Sunday, July 27, 2008

Living Forward -- A New Normalcy

ferncohen.com
Here is a link to an excellent article about "Living Forward" with a disability


and in that spirit, I decided I would just merge my 3 blogs into one, because it reflects who I am, as a whole person. I started out by writing about my life as an ALS patient. Then, I started a blog about my life growing up as a boomer. Then, I recently started a third blog about Rego Park. But then I had less and less to say about ALS, not because I don't have it anymore, but because my life isn't only about ALS anymore. I am forging ahead in a new normalcy. I am lucky to have reached a plateau in my progression, and I hope to stay here for a long time. I have had to find a new purpose, and a lot of new people in my life. Sadly, most of the people I knew before have had trouble dealing with who I have become. Who I have become is not fundamentally different from who I was. But the outside packaging has become too scary and too hard to deal with, for most of my friends and relatives. So I went through periods of intense loneliness, depression, and disappointment. I still go through all of those, but I am able to take it for exactly what it is: that other people can't take my disability or that they can't adjust to the more dependent person I have to be now. I can't just get up and go the way I used to. People have to come to me and do certain things for me. Whether that means that I attracted only takers in my former life, who depended on what they could get from me, and now can't give, or whether these relationships meant more to me than they did for the other person, is neither here nor there.. What is important is that I have a few of the old people who could make the transition with me, most who couldn't, and some new people who never knew me able-bodied, and who befriended me despite, or maybe because of, ALS.

At this time last year, I had hopes -- a cure for ALS, the chance to move to a more suitable [accessible] place to live, fulfillment of a "bucket-list" of things I wanted to do before I die. Now I have no hope of a cure in time for me, I'm stuck by circumstances in a very unsuitable and inaccessible apartment, with no hope of ever being able to get out. And, the bucket-list? Well, let's just say it kicked the bucket! With very few people in my life willing or able to accompany me places, and no more money to pay for alternatives, I have very little hope of going very far away from my four walls, and no hope of my finances ever improving. On the top of my list was to publish a book. I was willing to self-publish to move it along, but that's expensive. It's not likely that a legitimate publisher would pick it out of the millions of manuscripts they receive every year. So I am down to writing 500-word articles for online publication for a few dollars, or gift cards. It's a daily struggle just to have enough to buy groceries and health items, let alone pay the bills and high-interest credit-card debt from before ALS.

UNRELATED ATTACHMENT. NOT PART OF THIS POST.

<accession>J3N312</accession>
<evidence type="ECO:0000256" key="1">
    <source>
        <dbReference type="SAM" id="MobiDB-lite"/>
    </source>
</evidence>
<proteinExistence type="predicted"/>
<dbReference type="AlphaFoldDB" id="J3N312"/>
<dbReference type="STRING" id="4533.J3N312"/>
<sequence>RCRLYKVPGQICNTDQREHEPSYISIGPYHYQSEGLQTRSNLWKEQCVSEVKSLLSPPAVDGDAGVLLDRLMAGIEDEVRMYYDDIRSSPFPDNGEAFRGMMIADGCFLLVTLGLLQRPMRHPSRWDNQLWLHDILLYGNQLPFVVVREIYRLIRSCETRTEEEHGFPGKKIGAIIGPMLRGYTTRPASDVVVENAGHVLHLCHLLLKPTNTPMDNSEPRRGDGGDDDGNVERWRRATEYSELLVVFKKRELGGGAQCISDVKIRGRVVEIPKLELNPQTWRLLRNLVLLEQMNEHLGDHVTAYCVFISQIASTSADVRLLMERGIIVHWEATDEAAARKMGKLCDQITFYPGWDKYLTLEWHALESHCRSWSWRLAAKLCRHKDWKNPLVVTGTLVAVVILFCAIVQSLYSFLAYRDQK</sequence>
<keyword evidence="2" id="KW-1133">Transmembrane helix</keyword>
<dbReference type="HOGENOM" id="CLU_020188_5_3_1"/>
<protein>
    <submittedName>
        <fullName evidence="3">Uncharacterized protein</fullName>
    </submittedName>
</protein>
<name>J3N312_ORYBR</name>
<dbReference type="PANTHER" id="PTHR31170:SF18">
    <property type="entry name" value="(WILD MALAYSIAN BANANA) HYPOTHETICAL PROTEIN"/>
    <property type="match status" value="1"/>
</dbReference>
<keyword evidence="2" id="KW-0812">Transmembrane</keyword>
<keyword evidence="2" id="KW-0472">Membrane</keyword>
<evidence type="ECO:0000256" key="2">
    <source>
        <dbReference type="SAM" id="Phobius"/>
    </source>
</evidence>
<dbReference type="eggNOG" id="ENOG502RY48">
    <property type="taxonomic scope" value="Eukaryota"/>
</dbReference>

Anyway, this is how it's supposed to be with a catastrophic illness. I am supposed to be worried aout where my next penny is coming from. I'm not supposed to be able to buy anything beyond absolute essentials. I'm supposed to be just grateful to be alive, and grateful for the 3 or 4 people who find time in their busy schedules to do my bills or meet me at a museum. I'm not supposed to expect anything more. And I do look at children with cancer, homeless people, and the people in Darfur as much worse off than I.

And I've learned that a lot of those people who come to support groups who claim to be surrounded by friends and "loved ones" are often saying what everyone wants to hear, because the friends don't come as often anymore and the "loved ones" go to the caregivers' group and cry about how exhausted and angry they have become, even admitting that they never imagined what they had signed on for and saying that if they had known, they never would have done it, but in the same breath saying that they don't regret it and would do it all over again [I know "huh?"]. I heard one "loving, supportive" wife admit that her [very wealthy] husband's decision to go on mechanical ventilation made her furios ["what about ME?" she said] [He ultimately went to the ER in crisis, and was not intubated, I imagine on his wife's orders, and died. She is living very nicely on the money he left, which would have been used up if he were allowed to live on a vent, possibly for many more years]. All this makes me happy I am not married, because my decision not to "vent" was circumstantially made for me.

And so I will put everything in this one blog, because I am not just an ALS patient, and the people who read this like to read everything else I write. And maybe one day, I can find the resources to publish a book. That's about the only thing left on my bucket listthat is remotely possible, because I don't need anyone to do it with me. The trips, cruises, the one-day excursions, painting my apartment, making it more accessible, tooth whitening, anything not covered by medicare or medicaid -- forgotten!
Post a Comment